Experimental drugs have been tried on six people: three Westerners and now, three African pyhysicians More

Video In Ukraine, Fear and Distrust Remain Where Fighting has Stopped

As Ukrainian military reclaims control of eastern cities residents rebuild their lives, but many say everyone is being treated with suspicion More

Video In Rural Kenya, Pressure Builds Against Female Circumcision

Girls learn to object; FGM practitioners face penalties from jail sentences to stiff fines More

This forum has been closed.
Comment Sorting
Comments
     
by: balij from: USA
February 03, 2013 3:17 AM
I recently read an Article about How some china entrepreneurs are cashing in on air pollution and I was very surprised , More about that article is on

http://wallstnews.blogspot.com/p/asia-edge.html


by: jason from: IL
February 01, 2013 2:29 PM
I will buy a car powered by electricity in China.


by: Jonah from: US
February 01, 2013 12:15 PM
This would be a good time to move toward hydrogen fuel cell technology...

Featured Videos

Your JavaScript is turned off or you have an old version of Adobe's Flash Player. Get the latest Flash player.
Five Patients Given Experimental Ebola Drug Said to Be Improvingi
X
Carol Pearson
August 19, 2014 11:43 PM
The World Health Organization has approved the use of experimental treatments for Ebola patients in West Africa. The Ebola outbreak there is unprecedented, the disease deadly. The number of people who have died from Ebola has surpassed 1,200. VOA's Carol Pearson reports on the ethical considerations of allowing experimental drugs to be used.
Video

Video Five Patients Given Experimental Ebola Drug Said to Be Improving

The World Health Organization has approved the use of experimental treatments for Ebola patients in West Africa. The Ebola outbreak there is unprecedented, the disease deadly. The number of people who have died from Ebola has surpassed 1,200. VOA's Carol Pearson reports on the ethical considerations of allowing experimental drugs to be used.
Video

Video In Ukraine, Fear and Distrust Remain Where Fighting has Stopped

As the Ukrainian military reclaims control of eastern cities from pro-Russian separatists, residents are getting a chance to rebuild their lives. VOA's Gabe Joselow reports from the town of Kramatorsk in Donetsk province, where a sense of fear is still in the air, and distrust of the government in Kyiv still runs deep.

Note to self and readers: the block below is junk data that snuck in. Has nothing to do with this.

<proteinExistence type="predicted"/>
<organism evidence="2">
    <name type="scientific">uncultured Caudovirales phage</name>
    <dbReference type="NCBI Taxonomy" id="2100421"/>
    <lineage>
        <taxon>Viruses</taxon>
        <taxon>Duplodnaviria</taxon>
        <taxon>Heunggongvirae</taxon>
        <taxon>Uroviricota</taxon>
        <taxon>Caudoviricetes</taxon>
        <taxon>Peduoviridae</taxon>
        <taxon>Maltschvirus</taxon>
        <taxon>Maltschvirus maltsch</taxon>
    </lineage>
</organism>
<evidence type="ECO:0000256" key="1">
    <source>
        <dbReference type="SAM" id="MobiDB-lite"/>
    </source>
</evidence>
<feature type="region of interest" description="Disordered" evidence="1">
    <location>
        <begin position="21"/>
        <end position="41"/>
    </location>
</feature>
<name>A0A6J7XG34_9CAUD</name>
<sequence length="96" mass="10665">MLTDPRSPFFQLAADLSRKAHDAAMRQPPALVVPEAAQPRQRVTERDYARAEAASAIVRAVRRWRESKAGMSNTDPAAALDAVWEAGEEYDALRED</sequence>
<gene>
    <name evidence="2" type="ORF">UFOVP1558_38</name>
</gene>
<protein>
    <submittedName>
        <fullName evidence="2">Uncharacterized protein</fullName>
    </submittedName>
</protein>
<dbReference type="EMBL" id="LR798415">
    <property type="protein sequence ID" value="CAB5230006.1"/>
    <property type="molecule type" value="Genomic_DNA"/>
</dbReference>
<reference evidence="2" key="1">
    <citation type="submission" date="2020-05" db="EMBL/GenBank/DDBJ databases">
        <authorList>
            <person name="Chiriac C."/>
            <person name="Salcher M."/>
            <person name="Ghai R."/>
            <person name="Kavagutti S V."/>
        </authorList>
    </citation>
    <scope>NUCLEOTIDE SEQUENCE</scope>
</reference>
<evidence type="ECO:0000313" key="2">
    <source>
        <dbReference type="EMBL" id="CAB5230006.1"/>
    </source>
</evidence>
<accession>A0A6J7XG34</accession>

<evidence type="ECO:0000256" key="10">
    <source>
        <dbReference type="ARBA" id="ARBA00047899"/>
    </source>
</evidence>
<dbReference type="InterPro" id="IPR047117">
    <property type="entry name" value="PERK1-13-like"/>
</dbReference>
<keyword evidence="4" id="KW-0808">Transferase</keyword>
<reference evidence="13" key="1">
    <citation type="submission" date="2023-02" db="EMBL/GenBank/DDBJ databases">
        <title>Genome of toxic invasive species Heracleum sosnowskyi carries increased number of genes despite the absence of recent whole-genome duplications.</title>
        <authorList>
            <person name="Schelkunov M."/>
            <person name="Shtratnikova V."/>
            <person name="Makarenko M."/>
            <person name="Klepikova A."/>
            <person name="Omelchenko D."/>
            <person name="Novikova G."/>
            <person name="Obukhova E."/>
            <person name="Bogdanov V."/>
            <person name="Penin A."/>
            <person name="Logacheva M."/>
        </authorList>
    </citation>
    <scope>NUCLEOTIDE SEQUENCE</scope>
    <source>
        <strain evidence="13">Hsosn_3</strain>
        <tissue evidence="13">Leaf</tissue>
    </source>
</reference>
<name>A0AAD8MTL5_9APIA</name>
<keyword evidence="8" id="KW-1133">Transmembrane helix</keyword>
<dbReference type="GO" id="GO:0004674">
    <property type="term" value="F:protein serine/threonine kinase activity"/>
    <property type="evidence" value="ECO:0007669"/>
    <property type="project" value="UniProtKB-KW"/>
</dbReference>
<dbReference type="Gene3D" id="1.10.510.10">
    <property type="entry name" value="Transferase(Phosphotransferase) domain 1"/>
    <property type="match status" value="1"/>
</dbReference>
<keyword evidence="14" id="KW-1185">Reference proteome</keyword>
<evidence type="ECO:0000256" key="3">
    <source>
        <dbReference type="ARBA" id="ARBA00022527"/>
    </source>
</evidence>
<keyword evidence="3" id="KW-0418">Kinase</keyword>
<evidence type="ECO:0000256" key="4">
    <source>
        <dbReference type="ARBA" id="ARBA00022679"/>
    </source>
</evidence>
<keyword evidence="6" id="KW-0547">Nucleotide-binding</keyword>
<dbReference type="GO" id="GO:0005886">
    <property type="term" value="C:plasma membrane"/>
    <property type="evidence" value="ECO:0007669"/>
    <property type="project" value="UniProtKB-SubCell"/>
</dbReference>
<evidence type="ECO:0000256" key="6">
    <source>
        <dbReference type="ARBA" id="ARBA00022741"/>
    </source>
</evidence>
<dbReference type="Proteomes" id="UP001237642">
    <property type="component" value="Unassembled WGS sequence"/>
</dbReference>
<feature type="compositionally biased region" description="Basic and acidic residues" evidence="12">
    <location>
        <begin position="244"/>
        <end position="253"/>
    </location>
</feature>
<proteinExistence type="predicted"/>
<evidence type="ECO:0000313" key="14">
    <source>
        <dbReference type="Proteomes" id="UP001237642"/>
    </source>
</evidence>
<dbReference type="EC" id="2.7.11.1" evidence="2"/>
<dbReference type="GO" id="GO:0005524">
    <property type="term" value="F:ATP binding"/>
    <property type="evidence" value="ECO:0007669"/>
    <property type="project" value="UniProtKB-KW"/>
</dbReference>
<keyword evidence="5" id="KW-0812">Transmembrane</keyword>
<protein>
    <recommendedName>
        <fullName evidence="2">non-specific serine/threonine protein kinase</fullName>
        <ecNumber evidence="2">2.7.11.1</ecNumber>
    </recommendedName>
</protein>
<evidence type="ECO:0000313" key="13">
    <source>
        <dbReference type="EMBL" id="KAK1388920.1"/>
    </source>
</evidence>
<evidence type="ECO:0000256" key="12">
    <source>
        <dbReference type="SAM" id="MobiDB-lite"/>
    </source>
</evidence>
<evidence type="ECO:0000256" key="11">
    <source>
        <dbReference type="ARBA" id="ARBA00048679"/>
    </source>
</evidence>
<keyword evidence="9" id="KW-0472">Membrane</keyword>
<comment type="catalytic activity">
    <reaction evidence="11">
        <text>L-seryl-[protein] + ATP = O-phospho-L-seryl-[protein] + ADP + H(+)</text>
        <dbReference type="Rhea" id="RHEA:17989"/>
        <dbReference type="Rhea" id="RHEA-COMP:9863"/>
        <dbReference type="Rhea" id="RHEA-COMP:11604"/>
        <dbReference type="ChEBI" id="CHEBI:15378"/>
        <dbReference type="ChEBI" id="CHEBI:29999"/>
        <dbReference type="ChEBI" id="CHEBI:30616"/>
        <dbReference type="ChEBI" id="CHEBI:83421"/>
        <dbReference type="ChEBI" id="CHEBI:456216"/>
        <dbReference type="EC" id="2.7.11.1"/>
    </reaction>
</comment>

Video

Video China Targets Overseas Assets of Corrupt Officials

As China presses forward with its anti-graft effort, authorities are targeting corrupt officials who have sent family members and assets overseas. The efforts have stirred up a debate at home on exactly how many officials take that route and how likely it is they will be caught. Rebecca Valli has this report.
Video

Video Leading The Fight Against Islamic State, Kurds Question Iraqi Future

Western countries including the United States have begun arming the Kurdish Peshmerga forces in northern Iraq to aid their battle against extremist Sunni militants from the Islamic State. But there are concerns that a heavily-armed Kurdistan Regional Government, or KRG, might seek to declare independence and cause the break-up of the Iraqi state. As Henry Ridgwell reports from London, the KRG says it will only seek greater autonomy from Baghdad.
Video

Video In Rural Kenya, Pressure Builds Against Female Circumcision

In some Kenyan communities, female genital mutilation remains a rite of passage. But activists are pushing back, with education for girls and with threats of punishment those who perform the circumcision. Mohammed Yusuf looks at the practice in the rural eastern community of Tharaka-Nithi.
Video

Video For Obama, Racial Violence is Personal Issue

The racial violence in the St. Louis suburb of Ferguson is presenting U.S. President Barack Obama with an issue to which he has a deep personal connection. To many Americans, Obama's election as America's first black president marked a turning point in race relations in the United States, and Obama has made ending the violence a policy priority. On Monday he issued a new call for calm and understanding. Luis Ramirez reports from the White House.
Video

Video Clinton-Obama Relationship Could Impact 2016 Election

President Barack Obama and former Secretary of State Hillary Clinton have a long and complicated relationship. That relationship took another turn recently when Clinton criticized the president’s foreign policy. VOA National Correspondent Jim Malone reports there is renewed attention on the Clinton-Obama relationship as Hillary Clinton considers running for
Video

Video Iran Looks to Maintain Influence in Baghdad With New Shia PM

Washington and Tehran share the goal of stopping Syrian-based militants in Iraq. But experts say it's Iran, not the United States, that will most influence how the new government in Baghdad approaches internal reforms and the war in Syria. VOA State Department Correspondent Scott Stearns has the story.

AppleAndroid